Three new gambling-related questions added to a survey this year could shed light on the extent of problem gambling in Missouri.
The Missouri Alliance to Curb Problem Gambling will pay $15,000 for the addition of the questions to the Behavioral Risk Factor Surveillance System, a national survey that helps states track public health problems. The BRFSS is conducted each year by the Missouri Department of Health and Senior Services and the Centers for Disease Control and Prevention.
Currently, the alliance is using information gathered from national statistics, anecdotal information from state gambling treatment programs and the number of people seeking treatment to determine the scope of Missouri’s problem gambling, alliance Secretary Melissa Stephens said.
“There have been some studies done, but nothing statewide,” said Shelly Perez, the responsible gaming program coordinator for the Missouri Lottery.
The three new questions are aimed at determining whether the number of compulsive and problem gamblers in Missouri is higher than the national average. Of U.S. gamblers, between 0.6 percent to 1.5 percent are pathological gamblers with serious financial, emotional and family problems, Perez said. Another 3 to 5 percent are considered problem gamblers.
The health department added the questions to the survey after the alliance wrote a letter detailing Iowa’s success in tracking overall problem gambling statistics with their own survey, Stephens said.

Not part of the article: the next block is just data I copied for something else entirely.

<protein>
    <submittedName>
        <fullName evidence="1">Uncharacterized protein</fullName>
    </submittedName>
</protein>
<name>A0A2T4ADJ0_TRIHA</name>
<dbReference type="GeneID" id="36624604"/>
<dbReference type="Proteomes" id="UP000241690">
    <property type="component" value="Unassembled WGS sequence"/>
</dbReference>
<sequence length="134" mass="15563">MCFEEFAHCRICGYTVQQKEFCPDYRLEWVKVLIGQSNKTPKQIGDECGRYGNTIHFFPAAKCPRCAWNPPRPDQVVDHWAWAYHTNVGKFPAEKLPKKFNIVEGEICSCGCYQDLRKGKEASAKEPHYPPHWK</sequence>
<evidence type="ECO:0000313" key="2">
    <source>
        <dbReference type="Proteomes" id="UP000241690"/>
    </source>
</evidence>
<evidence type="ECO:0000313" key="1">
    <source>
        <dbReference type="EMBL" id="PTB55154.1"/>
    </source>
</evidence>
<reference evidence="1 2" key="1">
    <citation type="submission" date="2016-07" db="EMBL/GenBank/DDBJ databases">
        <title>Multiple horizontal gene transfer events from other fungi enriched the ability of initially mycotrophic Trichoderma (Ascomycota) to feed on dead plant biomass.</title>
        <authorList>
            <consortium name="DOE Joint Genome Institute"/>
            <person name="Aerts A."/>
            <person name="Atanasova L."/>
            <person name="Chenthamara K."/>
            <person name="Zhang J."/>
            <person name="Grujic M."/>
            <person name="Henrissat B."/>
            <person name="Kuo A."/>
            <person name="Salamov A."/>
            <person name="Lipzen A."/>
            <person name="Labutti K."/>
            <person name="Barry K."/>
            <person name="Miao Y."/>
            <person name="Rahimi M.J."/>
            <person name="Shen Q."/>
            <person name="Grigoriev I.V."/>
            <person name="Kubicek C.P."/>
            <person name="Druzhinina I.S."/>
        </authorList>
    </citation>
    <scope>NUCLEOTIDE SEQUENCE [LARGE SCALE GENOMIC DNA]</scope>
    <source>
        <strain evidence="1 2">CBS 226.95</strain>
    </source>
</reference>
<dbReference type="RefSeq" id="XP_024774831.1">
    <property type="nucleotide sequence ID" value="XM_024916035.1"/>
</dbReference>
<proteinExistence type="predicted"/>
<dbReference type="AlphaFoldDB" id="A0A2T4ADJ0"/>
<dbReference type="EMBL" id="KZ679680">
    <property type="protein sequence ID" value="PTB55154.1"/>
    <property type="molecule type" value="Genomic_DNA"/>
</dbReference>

“Hopefully, as Missouri is now doing, (other states) will start adding these questions to their surveys,” said Frank Biagioli, executive officer of the Iowa Gambling Treatment Program.
Before Iowa added the gambling questions to its 1998 BRFSS survey, the state relied on prevalence surveys of 1,500 Iowans conducted in 1989 and 1995. Now, the survey polls 3,600 Iowans over the age of 18. Biagioli said the most recent survey revealed that Iowa’s gambling problem is in line with the national statistics: About 1 percent of the people who said they gambled in the last 12 months admitted they had gambling-related problems.
“Some of our actions, in the public sector at least, have been keeping the numbers steady,” Biagioli said.
This year, the Missouri BRFSS survey will poll 4,500 Missourians over the age of 18. The survey has its limits, though. It is self-reported, which means the person being polled must admit he or she has been gambling, and the questions don’t elicit comprehensive information.
“If the survey would indicate a much higher number than the national average,” Stephens said, “we would need a more in-depth survey.”
Once Missouri’s problem gambling situation is known, the state will be able to improve upon what Perez called “one of the most active (problem gambling) programs in the country.”
Currently, Missouri gamblers and their families can receive free treatment and counseling from the state health department. Gamblers can also put their names on a list vowing never to set foot in a casino again. If they are caught in a casino, they can be arrested for trespassing and forced to return their winnings to the casino.